Friday, June 6, 2008

Pow Wow in Washington DC - Photos from September 2002

I have been going through my photos and I found these. In September 2002 Gregg and I found ourselves on the Mall in Washington DC. A couple of weeks before we had learned that there was going to be a Pow Wow to celebrate the building of The National Museum of the American Indian.
It was an exciting event and as I have been interested in learning all about different cultures since I was a little girl, I could not wait to go into the city that weekend. We live about 25 miles away from our Nation's Capital.

I took these photos from my seat. It was hot that day too and I saw several people leave the tent, but there was no way that I was going to miss such a wonderful event. This darling little girl and her brother caught my attention. She was doing a superb job of looking after him, and later on I saw her getting ready for her part in the Pow Wow.

There were whole families involved and the traditional clothing was quite spectacular.



This revered gentleman with his grandson was being honored for service to his country as a Navaho Code Talker during WWII.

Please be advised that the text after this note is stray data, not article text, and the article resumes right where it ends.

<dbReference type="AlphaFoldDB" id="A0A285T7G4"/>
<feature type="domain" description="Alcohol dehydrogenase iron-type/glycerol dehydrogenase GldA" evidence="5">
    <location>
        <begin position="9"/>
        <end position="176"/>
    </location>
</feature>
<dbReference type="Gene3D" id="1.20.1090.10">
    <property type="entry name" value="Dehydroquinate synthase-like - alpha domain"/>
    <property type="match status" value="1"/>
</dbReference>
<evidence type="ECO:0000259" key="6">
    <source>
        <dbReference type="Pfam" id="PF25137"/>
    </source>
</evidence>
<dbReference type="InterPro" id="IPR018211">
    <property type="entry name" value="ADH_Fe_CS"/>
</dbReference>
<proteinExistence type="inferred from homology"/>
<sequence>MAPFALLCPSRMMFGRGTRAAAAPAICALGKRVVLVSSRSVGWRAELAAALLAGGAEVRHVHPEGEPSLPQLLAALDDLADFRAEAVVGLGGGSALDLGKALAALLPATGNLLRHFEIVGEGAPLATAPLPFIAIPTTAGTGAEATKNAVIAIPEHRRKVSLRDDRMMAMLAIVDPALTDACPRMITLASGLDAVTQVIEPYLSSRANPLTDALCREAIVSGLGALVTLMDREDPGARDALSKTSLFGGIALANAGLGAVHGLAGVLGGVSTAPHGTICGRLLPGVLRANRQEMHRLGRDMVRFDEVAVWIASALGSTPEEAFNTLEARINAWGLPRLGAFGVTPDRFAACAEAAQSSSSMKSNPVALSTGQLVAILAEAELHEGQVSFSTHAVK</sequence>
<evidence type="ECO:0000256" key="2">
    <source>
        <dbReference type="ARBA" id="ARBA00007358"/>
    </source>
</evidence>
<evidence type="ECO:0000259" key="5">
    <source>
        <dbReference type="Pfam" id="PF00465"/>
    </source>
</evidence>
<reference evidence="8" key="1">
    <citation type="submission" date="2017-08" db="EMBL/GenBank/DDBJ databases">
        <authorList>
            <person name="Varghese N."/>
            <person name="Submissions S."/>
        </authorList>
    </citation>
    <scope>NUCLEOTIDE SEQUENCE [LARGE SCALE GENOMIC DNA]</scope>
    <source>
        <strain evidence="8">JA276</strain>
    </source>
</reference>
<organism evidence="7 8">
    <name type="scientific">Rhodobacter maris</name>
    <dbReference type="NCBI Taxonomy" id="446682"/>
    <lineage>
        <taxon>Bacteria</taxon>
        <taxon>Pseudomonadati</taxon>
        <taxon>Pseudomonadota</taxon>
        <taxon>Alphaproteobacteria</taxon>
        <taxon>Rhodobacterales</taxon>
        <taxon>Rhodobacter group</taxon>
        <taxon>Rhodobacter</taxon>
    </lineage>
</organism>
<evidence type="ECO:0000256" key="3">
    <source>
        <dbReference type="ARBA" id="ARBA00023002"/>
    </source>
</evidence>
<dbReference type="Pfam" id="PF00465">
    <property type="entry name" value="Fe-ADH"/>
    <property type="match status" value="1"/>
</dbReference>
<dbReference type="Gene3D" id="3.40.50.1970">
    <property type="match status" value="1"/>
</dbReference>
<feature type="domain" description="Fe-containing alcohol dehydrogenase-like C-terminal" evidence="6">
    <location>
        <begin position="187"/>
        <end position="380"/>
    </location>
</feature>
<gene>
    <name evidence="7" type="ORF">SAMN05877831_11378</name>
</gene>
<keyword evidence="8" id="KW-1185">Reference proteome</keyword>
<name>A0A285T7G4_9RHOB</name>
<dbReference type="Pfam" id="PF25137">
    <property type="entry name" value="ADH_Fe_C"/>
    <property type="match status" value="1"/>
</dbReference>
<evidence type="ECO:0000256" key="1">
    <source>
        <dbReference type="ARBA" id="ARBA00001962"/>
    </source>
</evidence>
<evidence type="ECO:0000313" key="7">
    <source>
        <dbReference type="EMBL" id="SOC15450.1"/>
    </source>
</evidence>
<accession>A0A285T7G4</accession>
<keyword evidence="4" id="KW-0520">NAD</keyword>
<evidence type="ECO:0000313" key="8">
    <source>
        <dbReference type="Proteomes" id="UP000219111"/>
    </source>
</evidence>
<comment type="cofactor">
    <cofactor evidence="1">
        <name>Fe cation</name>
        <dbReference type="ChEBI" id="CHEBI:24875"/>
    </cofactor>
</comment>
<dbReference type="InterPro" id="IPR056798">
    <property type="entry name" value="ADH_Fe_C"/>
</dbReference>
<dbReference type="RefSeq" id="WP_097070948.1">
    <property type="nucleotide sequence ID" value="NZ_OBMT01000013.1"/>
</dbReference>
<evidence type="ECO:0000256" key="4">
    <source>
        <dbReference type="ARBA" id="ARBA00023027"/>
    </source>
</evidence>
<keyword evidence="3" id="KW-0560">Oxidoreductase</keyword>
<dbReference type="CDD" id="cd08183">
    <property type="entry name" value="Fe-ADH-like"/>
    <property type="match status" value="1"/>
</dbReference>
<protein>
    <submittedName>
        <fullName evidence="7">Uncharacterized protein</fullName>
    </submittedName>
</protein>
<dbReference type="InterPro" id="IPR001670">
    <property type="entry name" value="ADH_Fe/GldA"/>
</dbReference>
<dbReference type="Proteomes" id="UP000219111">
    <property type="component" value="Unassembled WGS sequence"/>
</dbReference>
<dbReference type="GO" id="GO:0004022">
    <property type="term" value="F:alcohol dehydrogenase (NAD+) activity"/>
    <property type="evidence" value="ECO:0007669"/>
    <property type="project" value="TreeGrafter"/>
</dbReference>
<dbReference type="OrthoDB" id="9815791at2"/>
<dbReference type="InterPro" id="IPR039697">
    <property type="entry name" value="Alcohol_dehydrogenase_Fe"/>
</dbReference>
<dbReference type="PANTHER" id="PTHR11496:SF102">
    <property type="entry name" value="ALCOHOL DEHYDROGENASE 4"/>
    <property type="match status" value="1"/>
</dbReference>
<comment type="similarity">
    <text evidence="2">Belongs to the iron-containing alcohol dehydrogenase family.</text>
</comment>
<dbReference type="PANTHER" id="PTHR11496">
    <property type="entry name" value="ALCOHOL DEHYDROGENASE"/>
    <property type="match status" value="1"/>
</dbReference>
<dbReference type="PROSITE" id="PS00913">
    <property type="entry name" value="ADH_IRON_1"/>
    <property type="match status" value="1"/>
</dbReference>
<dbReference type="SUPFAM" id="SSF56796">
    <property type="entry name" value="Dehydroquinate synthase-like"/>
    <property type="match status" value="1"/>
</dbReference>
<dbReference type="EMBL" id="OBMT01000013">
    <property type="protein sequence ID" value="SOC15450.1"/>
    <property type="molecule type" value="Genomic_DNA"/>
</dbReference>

Here a grandfather and grandson were waiting to perform in their tribe's drum circle.

And so I watched and waited and took photographs of people getting ready for the event.




And many others were doing the same thing. I count at least three camera's in this shot, this young lady taking a movie of the audience. Turn around is fair play.








Wallace Coffey with actor and folk singer Floyd Red Crow Westerman, a Lakota Sioux. Apart from being seen in various roles on the big screen and TV, he is also a fierce advocate of Native American rights and is a leader in the North American Indian Movement. I am very familiar with this exceptionally talented actor as I grew up watching movies he was part of on on British TV, and have to say it was a thrill to see him within camera range.
Wallace Coffey, a full-blooded Comanche gentleman who has served as Masters of Ceremonies for Pow Wows and Indian cultural events for well over 35 years.

What an incredible day and one that I wouldn't have missed for the world.

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